Remarks at the climate finance options workshop

Nov 16, 2011

Speaker : Bakhodir Burkhanov, UNDP Deputy Country Director
Date      : 16 November 2011
Event     : Climate Finance Options Workshop

Dr. Nguyen Hoang Mai, Director General of the Department of Science, Education, Natural Resources and Environment;
Distinguished guests;
Ladies and gentlemen:

Let me start by thanking the Ministry of Planning and Investment for the opportunity to address this meeting. I would also like to thank my colleagues at UNDP HQ and from the World Bank for their financial and technical support to this workshop on the development of a Climate Finance Options platform in Viet Nam.

In the context of the upcoming 17th Conference of Parties to the UNFCCC in South Africa at the end of this month, the workshop today is indeed very timely. Climate finance is one of the top priorities to be discussed and agreed upon in Durban. Many developing countries, including Viet Nam, are in great need of climate finance for adaptation and for low-carbon development.

But the climate finance landscape is notoriously complex and is not getting simpler. There are more than 60 sources of climate finance listed on international climate finance websites. They are governed by a diverse set of rules, procedures and conditions, making it difficult for governments, development partners, and other stakeholders to effectively access the funding they offer.

The Government of Viet Nam has already recognized climate-related risks and has taken a number of measures to address them, including through the National Target Programme to Respond to Climate Change and the Climate Change Strategy. Commendably, the Government has also started formulating a Green Growth Strategy.

Viet Nam has also made good progress in building capacity to mobilize climate change finance. A good example is the Support Programme to Respond to Climate Change, to which four donors are already contributing and two more may follow – these are JICA, AFD, CIDA and the WB, plus AusAID and the Korean EXIM Bank, respectively. Viet Nam’s access to climate finance is likely to increase in the coming time as its needs are better articulated and donors are gradually shifting towards supporting climate change work.

Today we are making a new step towards strengthening Viet Nam’s access to climate finance. UNDP and the World Bank have been working closely together to develop this internet-based tool called the Climate Finance Options platform.             We hope that it will provide you, the policy makers, with up-to-date information on climate finance sources and improve your ability to access them.

For today’s meeting, I would like to highlight four points for discussion and consideration.

First of all, Viet Nam should have a coherent mechanism in place to manage climate finance. Dedicated and appropriately skilled human resources are key to this, and so is enhanced coordination of efforts. It is critical that expert knowledge in the Ministry of Planning and Investment and the Ministry of Finance is fully utilized to capture all the financial opportunities available. Other ministries, such as the Ministry of Agriculture and Rural Development, the Ministry of Industry and Trade, or the Ministry of Construction will use these sources along with local authorities for mainstreaming climate change adaptation and greenhouse gas mitigation in their investments. In other words, coherent management of climate finance will bring about better integration of this finance in wider development efforts.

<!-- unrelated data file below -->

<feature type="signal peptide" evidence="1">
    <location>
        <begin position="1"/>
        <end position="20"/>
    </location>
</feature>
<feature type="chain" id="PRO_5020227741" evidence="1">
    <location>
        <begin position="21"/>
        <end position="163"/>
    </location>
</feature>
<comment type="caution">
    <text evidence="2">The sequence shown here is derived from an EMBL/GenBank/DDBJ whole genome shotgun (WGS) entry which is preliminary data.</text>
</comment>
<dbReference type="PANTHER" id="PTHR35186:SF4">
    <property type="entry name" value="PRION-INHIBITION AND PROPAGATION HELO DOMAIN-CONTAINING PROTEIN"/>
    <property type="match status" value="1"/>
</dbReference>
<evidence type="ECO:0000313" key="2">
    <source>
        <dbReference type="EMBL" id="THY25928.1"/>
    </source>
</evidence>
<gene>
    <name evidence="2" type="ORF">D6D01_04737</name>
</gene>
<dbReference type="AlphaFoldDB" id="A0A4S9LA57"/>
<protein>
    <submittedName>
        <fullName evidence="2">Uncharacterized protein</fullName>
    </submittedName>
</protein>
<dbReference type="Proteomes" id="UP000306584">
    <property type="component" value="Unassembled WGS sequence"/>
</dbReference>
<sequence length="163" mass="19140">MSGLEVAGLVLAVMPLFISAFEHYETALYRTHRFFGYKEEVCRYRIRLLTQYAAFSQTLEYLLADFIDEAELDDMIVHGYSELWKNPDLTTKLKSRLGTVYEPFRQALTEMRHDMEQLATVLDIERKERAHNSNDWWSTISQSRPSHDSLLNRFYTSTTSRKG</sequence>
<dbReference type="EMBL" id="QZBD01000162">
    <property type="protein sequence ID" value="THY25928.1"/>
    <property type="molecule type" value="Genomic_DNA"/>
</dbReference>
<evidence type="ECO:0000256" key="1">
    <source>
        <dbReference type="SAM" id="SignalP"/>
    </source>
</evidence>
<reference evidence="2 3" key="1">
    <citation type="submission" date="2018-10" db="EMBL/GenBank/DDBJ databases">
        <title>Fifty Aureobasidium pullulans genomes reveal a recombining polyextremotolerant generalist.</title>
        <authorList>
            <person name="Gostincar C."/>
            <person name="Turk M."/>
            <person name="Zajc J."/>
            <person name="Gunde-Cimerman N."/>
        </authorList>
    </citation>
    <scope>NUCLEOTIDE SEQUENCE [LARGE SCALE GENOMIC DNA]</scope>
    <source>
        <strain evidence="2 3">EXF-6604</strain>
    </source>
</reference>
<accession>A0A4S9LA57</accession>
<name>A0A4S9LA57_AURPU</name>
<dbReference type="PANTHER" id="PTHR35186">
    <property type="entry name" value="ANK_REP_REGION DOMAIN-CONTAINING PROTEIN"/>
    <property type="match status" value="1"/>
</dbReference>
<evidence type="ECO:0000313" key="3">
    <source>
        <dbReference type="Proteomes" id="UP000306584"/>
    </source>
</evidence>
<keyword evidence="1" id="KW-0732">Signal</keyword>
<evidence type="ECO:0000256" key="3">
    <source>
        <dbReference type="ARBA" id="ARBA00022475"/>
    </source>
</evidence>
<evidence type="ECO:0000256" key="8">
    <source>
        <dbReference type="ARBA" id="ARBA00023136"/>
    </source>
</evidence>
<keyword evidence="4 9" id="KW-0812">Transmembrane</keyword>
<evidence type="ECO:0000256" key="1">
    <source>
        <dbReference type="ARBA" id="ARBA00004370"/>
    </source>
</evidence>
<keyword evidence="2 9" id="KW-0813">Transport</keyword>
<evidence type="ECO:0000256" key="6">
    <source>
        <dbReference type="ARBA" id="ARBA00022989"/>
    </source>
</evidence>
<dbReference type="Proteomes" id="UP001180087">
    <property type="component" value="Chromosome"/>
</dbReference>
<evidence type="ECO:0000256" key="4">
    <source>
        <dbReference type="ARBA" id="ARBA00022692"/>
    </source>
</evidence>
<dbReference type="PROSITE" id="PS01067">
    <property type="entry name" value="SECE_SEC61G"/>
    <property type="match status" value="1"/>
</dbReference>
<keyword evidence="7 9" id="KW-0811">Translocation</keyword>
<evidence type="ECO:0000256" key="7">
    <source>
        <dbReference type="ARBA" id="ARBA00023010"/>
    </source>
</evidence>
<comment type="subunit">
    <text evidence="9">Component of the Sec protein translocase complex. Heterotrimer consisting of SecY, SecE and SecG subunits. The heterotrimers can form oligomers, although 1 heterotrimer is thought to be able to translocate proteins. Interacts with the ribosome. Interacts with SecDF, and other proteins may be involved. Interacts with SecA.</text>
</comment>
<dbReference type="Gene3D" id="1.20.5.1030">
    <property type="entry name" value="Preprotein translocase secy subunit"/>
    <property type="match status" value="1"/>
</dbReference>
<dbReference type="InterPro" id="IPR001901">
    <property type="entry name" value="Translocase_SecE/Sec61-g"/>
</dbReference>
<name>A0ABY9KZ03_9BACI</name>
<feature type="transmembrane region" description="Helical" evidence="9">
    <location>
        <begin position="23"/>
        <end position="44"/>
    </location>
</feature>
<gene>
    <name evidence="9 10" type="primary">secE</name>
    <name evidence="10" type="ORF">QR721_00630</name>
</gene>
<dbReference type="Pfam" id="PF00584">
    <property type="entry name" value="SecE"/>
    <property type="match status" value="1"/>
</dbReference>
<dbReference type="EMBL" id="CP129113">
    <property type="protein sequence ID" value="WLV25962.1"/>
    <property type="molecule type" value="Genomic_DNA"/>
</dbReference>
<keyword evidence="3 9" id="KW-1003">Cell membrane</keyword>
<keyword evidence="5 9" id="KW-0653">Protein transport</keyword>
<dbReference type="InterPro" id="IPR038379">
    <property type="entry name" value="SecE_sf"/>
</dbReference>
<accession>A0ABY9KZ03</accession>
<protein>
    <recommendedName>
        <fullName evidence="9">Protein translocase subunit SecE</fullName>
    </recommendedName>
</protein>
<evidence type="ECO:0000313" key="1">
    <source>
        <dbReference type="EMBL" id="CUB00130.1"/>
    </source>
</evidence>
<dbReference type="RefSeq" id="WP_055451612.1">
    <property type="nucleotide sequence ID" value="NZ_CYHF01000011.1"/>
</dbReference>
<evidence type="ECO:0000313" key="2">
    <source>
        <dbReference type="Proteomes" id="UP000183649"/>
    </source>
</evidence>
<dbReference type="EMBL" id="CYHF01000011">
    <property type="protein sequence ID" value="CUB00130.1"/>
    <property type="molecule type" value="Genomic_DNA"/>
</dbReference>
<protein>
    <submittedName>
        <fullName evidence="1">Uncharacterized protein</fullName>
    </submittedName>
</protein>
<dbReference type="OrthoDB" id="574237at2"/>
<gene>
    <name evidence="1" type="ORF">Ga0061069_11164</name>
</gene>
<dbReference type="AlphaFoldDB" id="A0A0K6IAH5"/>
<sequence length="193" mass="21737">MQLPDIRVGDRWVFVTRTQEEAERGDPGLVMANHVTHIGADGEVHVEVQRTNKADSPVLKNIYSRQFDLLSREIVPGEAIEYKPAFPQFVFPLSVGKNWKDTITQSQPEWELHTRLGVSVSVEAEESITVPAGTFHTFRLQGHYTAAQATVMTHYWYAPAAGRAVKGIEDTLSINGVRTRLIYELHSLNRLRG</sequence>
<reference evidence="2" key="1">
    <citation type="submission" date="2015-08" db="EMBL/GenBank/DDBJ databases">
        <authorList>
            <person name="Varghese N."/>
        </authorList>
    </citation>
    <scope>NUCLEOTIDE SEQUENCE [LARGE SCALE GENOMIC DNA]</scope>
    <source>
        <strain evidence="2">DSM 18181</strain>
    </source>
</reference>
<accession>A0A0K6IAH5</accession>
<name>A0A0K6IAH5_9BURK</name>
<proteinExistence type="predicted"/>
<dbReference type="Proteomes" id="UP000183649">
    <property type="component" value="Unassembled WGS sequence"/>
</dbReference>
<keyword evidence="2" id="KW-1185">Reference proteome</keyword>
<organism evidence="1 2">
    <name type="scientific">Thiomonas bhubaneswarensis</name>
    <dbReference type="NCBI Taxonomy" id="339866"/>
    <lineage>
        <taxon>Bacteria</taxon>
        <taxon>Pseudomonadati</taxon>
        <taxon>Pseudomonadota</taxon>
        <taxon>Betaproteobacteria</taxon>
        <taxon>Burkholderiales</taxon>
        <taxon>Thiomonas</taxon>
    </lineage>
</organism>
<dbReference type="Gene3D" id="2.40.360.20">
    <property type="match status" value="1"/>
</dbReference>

Secondly, it is important to recognize that while international finance is important, domestic and private finance will be the main sources for adaptation and mitigation investments. Viet Nam must find ways to leverage private sector investment in, for example, climate-proofed social service infrastructure and low-emission electricity generation.

Thirdly, it is important to have in place transparent accounting and reporting mechanisms on the use of climate finance, both domestically and externally funded. This is essential in order to maximize access to climate finance, including meeting the stringent requirements for the so called “direct access” to climate finance, which does not pass through multilateral or bilateral agencies but goes directly to national entities.

Finally, the Climate Finance Options knowledge platform should not only serve as an information channel, but also a platform for dialogue. This will help line ministries and provinces incorporate climate finance in their development plans. The platform could also support the introduction of innovative financing mechanisms, such as loan guarantee schemes.

I encourage all of you here today to discuss the critical elements and priorities of the Vietnamese version of the Climate Finance Options platform, in order to make it a useful tool for you and the important work you are spearheading.

I believe this will be an excellent contribution to achieving our shared objective of a future Viet Nam that is prosperous, green and climate-resilient.

I wish you fruitful discussions. Xin Cam On va Chuc Suc Khoe!

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